The way we deliver packets is different to pizzas. Pizzas move down the street. With packets, there is no motion involved whatsoever. (Hint: it’s not carriage.) There is only repeated copying of bits (at the speed of light!), plus the erasure of packets.

It’s a little bit like the pizza chain having hot storage cases dotted around town, and hiring Ferrari taxis to shuttle back and forth between those locations, each taxi having its own small patch. There is only so much storage space in each box, so extra pizzas get thrown away. Those that are there slowly go cold until the next taxi picks them up.

ISPs came into existence because they were able to take telecoms “carriage” services (the “taxis”), and extract a statistical multiplexing gain from them. Rather than one taxi per pizza delivered end-to-end, you can aggregate demand as you shuffle them between boxes to avoid unused transport resources.

From the very beginning, ISPs have performed a non-telecoms service. The raison d’être of an ISP, and what distinguishes it from a telecoms circuit, is to contend a resource and thus create and manage the resulting trading space.

The pizza trading space isn’t like the packet one

When you order a pizza, you expect it to be delivered within the estimated timeframe, or you complain and get your money back. You can only place a limited size of order before they tell you “sorry, we can’t bake ‘em any faster!”. You don’t ask for some parts of your order to be delivered extra-quick, or tell them it’s OK to hold off a while if anyone really hungry calls in with an order.

With packets we have intra-user and inter-user contention. These resource trades may be priced differently. This has no parallel in carriage. With packets there is also a “technical contract” constraint on demand at ISP boundaries (so the service level depends on not over-saturating the resource). This is not a feature of carriage: it is not a breach of contract to offer too much to carry.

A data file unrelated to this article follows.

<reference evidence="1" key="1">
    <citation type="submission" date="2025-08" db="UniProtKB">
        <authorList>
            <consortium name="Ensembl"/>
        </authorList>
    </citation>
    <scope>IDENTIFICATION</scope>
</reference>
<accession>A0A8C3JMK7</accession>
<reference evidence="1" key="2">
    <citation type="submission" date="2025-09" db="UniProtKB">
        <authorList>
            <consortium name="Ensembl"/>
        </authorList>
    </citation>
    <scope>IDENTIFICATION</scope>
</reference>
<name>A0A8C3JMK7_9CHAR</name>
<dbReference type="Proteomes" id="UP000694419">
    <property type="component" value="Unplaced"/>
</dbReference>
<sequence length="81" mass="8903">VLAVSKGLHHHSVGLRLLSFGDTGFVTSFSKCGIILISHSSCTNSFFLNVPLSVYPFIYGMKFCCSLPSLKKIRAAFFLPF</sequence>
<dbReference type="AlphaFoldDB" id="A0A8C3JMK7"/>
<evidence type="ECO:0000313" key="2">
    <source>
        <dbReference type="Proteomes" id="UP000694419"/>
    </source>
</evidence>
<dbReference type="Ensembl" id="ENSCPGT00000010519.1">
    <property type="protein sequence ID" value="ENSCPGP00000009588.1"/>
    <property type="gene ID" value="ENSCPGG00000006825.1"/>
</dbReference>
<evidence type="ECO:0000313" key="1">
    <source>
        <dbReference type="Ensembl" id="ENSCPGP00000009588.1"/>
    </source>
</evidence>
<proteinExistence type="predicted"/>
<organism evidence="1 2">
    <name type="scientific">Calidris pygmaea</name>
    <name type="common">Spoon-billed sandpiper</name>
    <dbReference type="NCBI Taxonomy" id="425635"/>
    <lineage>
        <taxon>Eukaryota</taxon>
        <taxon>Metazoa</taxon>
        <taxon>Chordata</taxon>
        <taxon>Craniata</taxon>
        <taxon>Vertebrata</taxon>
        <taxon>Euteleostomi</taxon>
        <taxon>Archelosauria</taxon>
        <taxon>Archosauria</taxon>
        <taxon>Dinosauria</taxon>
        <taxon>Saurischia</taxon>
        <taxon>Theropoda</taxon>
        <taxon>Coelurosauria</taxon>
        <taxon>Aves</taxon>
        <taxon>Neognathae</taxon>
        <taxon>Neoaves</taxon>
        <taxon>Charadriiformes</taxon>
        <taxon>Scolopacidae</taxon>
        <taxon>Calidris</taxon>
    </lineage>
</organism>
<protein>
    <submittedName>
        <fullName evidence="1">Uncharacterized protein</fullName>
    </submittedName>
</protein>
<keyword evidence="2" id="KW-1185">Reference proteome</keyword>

For computing applications we each have an (implicit) “intentional semantics” for the order in which applications should fail when the system is saturated. For example, it’s OK for the nightly backup to miss its deadline if I’m watching Netflix all night. (Whether we have the ability to express these intentions and have the network execute them is another matter.) That means there are couplings between flows of packets, e.g. inbound/outbound, within the same application, and between different applications and users.

Such couplings have no parallel in pizza delivery. The trading spaces are fundamentally different. Since control of the resource trades is the defining aspect of regulation, failure to grasp the nature of the trading space is fatal to Scalia’s reasoning.

Packets are really, truly, not like pizzas

When you consider these issues together you get a qualitatively and categorically different thing from carriage. The key mistake is to reason about distributed computing as if it is like moving physical objects along defined pathways within minimal interaction with each other. We have become beguiled by the idea of carriage well beyond its bounds of utility! Why so?

We can get away with the “carriage” idea for pizzas, or packages in the post. That is because the system is (supposed to be) lossless, has a very narrow range of variability of supply, and (compared to computing) relatively homogeneous demand. It thus appears predictable to the point of being deterministic.

Telecoms circuits (using TDM) are likewise lossless, uncontended and deterministic. Hence the carriage metaphor could be stretched to this corner case of distributed computing. Once the circuit was established, the trades were externalised from the network, and placed entirely in the hands of the circuit user.

With broadband and packets, we’ve left that universe. The carriage metaphor doesn’t stretch, it breaks. The reality of ISPs is very different to the naïve model we are being presented with.